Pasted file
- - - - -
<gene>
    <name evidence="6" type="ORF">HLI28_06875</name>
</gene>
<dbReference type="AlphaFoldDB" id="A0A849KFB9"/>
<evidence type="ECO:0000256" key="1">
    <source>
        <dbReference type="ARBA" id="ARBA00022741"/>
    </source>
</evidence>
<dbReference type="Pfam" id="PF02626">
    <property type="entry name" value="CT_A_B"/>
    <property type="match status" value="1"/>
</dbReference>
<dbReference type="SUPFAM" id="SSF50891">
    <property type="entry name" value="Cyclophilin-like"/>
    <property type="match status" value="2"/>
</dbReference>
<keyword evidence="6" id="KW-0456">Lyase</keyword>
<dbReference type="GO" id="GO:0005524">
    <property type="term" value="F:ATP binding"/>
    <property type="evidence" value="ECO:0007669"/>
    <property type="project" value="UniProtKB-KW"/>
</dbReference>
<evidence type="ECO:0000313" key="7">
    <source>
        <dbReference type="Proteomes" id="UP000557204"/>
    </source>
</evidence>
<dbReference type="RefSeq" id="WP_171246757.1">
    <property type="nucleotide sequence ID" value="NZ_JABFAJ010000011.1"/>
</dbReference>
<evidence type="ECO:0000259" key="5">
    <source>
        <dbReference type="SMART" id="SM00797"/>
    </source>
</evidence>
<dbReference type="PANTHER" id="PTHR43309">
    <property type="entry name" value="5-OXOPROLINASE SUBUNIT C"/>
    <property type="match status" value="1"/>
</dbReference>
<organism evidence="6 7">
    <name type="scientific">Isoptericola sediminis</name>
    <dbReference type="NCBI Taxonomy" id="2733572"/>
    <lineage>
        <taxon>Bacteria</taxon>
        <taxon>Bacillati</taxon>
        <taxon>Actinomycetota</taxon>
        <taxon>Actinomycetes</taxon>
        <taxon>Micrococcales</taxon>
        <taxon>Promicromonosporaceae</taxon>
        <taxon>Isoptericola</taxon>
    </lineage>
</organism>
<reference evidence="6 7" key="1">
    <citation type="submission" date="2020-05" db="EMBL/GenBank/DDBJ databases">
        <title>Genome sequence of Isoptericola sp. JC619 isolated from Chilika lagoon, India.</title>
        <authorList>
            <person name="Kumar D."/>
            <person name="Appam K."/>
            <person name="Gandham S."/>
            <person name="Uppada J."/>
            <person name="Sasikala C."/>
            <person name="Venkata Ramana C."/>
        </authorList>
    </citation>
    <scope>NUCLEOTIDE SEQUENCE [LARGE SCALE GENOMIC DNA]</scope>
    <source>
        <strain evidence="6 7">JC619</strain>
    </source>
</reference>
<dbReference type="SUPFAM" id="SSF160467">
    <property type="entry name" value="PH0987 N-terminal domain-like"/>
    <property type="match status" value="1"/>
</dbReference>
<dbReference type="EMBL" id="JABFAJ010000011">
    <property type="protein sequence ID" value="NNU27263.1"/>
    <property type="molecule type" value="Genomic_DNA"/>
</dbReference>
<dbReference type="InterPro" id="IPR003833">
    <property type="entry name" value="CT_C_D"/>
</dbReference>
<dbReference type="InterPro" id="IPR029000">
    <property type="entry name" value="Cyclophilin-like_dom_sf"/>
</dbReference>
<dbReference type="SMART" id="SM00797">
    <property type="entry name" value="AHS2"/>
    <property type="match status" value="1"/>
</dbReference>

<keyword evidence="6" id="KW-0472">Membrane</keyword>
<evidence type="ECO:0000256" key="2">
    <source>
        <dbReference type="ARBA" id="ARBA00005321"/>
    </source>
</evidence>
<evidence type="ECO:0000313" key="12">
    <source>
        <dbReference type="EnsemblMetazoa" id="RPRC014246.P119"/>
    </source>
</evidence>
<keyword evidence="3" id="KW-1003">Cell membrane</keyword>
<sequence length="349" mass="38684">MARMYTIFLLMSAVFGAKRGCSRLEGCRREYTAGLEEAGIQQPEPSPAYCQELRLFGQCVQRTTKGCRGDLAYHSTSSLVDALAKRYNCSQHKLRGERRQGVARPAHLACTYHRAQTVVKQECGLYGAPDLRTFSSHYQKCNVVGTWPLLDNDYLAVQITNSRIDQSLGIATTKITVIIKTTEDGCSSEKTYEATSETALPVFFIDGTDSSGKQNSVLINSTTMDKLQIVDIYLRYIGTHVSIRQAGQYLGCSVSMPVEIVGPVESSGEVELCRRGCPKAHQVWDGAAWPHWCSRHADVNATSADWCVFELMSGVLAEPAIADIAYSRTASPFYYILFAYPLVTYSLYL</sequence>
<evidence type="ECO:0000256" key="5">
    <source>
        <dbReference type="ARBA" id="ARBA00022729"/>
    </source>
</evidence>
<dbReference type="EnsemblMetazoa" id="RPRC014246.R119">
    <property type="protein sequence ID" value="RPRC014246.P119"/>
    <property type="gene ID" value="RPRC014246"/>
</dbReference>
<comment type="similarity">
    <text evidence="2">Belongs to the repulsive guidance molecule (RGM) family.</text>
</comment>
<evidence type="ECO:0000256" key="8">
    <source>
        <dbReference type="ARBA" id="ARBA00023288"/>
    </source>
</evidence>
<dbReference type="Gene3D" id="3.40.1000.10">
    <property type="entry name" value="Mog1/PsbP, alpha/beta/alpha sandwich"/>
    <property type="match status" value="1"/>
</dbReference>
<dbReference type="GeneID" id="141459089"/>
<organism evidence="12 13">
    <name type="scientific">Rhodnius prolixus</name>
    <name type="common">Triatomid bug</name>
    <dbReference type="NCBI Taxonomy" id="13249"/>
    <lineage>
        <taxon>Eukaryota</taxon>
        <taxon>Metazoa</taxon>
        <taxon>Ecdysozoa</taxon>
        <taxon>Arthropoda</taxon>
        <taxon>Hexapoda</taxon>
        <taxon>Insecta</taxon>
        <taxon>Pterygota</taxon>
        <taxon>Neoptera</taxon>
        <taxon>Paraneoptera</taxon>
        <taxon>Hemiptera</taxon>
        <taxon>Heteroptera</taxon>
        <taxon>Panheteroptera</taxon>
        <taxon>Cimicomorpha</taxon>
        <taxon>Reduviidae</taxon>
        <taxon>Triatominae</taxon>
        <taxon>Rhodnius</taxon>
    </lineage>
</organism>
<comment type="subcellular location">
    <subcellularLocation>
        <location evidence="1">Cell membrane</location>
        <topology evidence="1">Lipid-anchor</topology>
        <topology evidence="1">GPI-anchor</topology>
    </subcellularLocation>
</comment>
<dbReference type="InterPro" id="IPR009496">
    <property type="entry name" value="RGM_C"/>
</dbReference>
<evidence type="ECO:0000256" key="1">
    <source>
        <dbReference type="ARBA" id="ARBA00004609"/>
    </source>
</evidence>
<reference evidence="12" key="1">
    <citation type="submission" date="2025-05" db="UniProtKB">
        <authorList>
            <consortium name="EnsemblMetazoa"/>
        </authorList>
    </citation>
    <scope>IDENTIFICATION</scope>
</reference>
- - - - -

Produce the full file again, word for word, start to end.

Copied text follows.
<gene>
    <name evidence="6" type="ORF">HLI28_06875</name>
</gene>
<dbReference type="AlphaFoldDB" id="A0A849KFB9"/>
<evidence type="ECO:0000256" key="1">
    <source>
        <dbReference type="ARBA" id="ARBA00022741"/>
    </source>
</evidence>
<dbReference type="Pfam" id="PF02626">
    <property type="entry name" value="CT_A_B"/>
    <property type="match status" value="1"/>
</dbReference>
<dbReference type="SUPFAM" id="SSF50891">
    <property type="entry name" value="Cyclophilin-like"/>
    <property type="match status" value="2"/>
</dbReference>
<keyword evidence="6" id="KW-0456">Lyase</keyword>
<dbReference type="GO" id="GO:0005524">
    <property type="term" value="F:ATP binding"/>
    <property type="evidence" value="ECO:0007669"/>
    <property type="project" value="UniProtKB-KW"/>
</dbReference>
<evidence type="ECO:0000313" key="7">
    <source>
        <dbReference type="Proteomes" id="UP000557204"/>
    </source>
</evidence>
<dbReference type="RefSeq" id="WP_171246757.1">
    <property type="nucleotide sequence ID" value="NZ_JABFAJ010000011.1"/>
</dbReference>
<evidence type="ECO:0000259" key="5">
    <source>
        <dbReference type="SMART" id="SM00797"/>
    </source>
</evidence>
<dbReference type="PANTHER" id="PTHR43309">
    <property type="entry name" value="5-OXOPROLINASE SUBUNIT C"/>
    <property type="match status" value="1"/>
</dbReference>
<organism evidence="6 7">
    <name type="scientific">Isoptericola sediminis</name>
    <dbReference type="NCBI Taxonomy" id="2733572"/>
    <lineage>
        <taxon>Bacteria</taxon>
        <taxon>Bacillati</taxon>
        <taxon>Actinomycetota</taxon>
        <taxon>Actinomycetes</taxon>
        <taxon>Micrococcales</taxon>
        <taxon>Promicromonosporaceae</taxon>
        <taxon>Isoptericola</taxon>
    </lineage>
</organism>
<reference evidence="6 7" key="1">
    <citation type="submission" date="2020-05" db="EMBL/GenBank/DDBJ databases">
        <title>Genome sequence of Isoptericola sp. JC619 isolated from Chilika lagoon, India.</title>
        <authorList>
            <person name="Kumar D."/>
            <person name="Appam K."/>
            <person name="Gandham S."/>
            <person name="Uppada J."/>
            <person name="Sasikala C."/>
            <person name="Venkata Ramana C."/>
        </authorList>
    </citation>
    <scope>NUCLEOTIDE SEQUENCE [LARGE SCALE GENOMIC DNA]</scope>
    <source>
        <strain evidence="6 7">JC619</strain>
    </source>
</reference>
<dbReference type="SUPFAM" id="SSF160467">
    <property type="entry name" value="PH0987 N-terminal domain-like"/>
    <property type="match status" value="1"/>
</dbReference>
<dbReference type="EMBL" id="JABFAJ010000011">
    <property type="protein sequence ID" value="NNU27263.1"/>
    <property type="molecule type" value="Genomic_DNA"/>
</dbReference>
<dbReference type="InterPro" id="IPR003833">
    <property type="entry name" value="CT_C_D"/>
</dbReference>
<dbReference type="InterPro" id="IPR029000">
    <property type="entry name" value="Cyclophilin-like_dom_sf"/>
</dbReference>
<dbReference type="SMART" id="SM00797">
    <property type="entry name" value="AHS2"/>
    <property type="match status" value="1"/>
</dbReference>

<keyword evidence="6" id="KW-0472">Membrane</keyword>
<evidence type="ECO:0000256" key="2">
    <source>
        <dbReference type="ARBA" id="ARBA00005321"/>
    </source>
</evidence>
<evidence type="ECO:0000313" key="12">
    <source>
        <dbReference type="EnsemblMetazoa" id="RPRC014246.P119"/>
    </source>
</evidence>
<keyword evidence="3" id="KW-1003">Cell membrane</keyword>
<sequence length="349" mass="38684">MARMYTIFLLMSAVFGAKRGCSRLEGCRREYTAGLEEAGIQQPEPSPAYCQELRLFGQCVQRTTKGCRGDLAYHSTSSLVDALAKRYNCSQHKLRGERRQGVARPAHLACTYHRAQTVVKQECGLYGAPDLRTFSSHYQKCNVVGTWPLLDNDYLAVQITNSRIDQSLGIATTKITVIIKTTEDGCSSEKTYEATSETALPVFFIDGTDSSGKQNSVLINSTTMDKLQIVDIYLRYIGTHVSIRQAGQYLGCSVSMPVEIVGPVESSGEVELCRRGCPKAHQVWDGAAWPHWCSRHADVNATSADWCVFELMSGVLAEPAIADIAYSRTASPFYYILFAYPLVTYSLYL</sequence>
<evidence type="ECO:0000256" key="5">
    <source>
        <dbReference type="ARBA" id="ARBA00022729"/>
    </source>
</evidence>
<dbReference type="EnsemblMetazoa" id="RPRC014246.R119">
    <property type="protein sequence ID" value="RPRC014246.P119"/>
    <property type="gene ID" value="RPRC014246"/>
</dbReference>
<comment type="similarity">
    <text evidence="2">Belongs to the repulsive guidance molecule (RGM) family.</text>
</comment>
<evidence type="ECO:0000256" key="8">
    <source>
        <dbReference type="ARBA" id="ARBA00023288"/>
    </source>
</evidence>
<dbReference type="Gene3D" id="3.40.1000.10">
    <property type="entry name" value="Mog1/PsbP, alpha/beta/alpha sandwich"/>
    <property type="match status" value="1"/>
</dbReference>
<dbReference type="GeneID" id="141459089"/>
<organism evidence="12 13">
    <name type="scientific">Rhodnius prolixus</name>
    <name type="common">Triatomid bug</name>
    <dbReference type="NCBI Taxonomy" id="13249"/>
    <lineage>
        <taxon>Eukaryota</taxon>
        <taxon>Metazoa</taxon>
        <taxon>Ecdysozoa</taxon>
        <taxon>Arthropoda</taxon>
        <taxon>Hexapoda</taxon>
        <taxon>Insecta</taxon>
        <taxon>Pterygota</taxon>
        <taxon>Neoptera</taxon>
        <taxon>Paraneoptera</taxon>
        <taxon>Hemiptera</taxon>
        <taxon>Heteroptera</taxon>
        <taxon>Panheteroptera</taxon>
        <taxon>Cimicomorpha</taxon>
        <taxon>Reduviidae</taxon>
        <taxon>Triatominae</taxon>
        <taxon>Rhodnius</taxon>
    </lineage>
</organism>
<comment type="subcellular location">
    <subcellularLocation>
        <location evidence="1">Cell membrane</location>
        <topology evidence="1">Lipid-anchor</topology>
        <topology evidence="1">GPI-anchor</topology>
    </subcellularLocation>
</comment>
<dbReference type="InterPro" id="IPR009496">
    <property type="entry name" value="RGM_C"/>
</dbReference>
<evidence type="ECO:0000256" key="1">
    <source>
        <dbReference type="ARBA" id="ARBA00004609"/>
    </source>
</evidence>
<reference evidence="12" key="1">
    <citation type="submission" date="2025-05" db="UniProtKB">
        <authorList>
            <consortium name="EnsemblMetazoa"/>
        </authorList>
    </citation>
    <scope>IDENTIFICATION</scope>
</reference>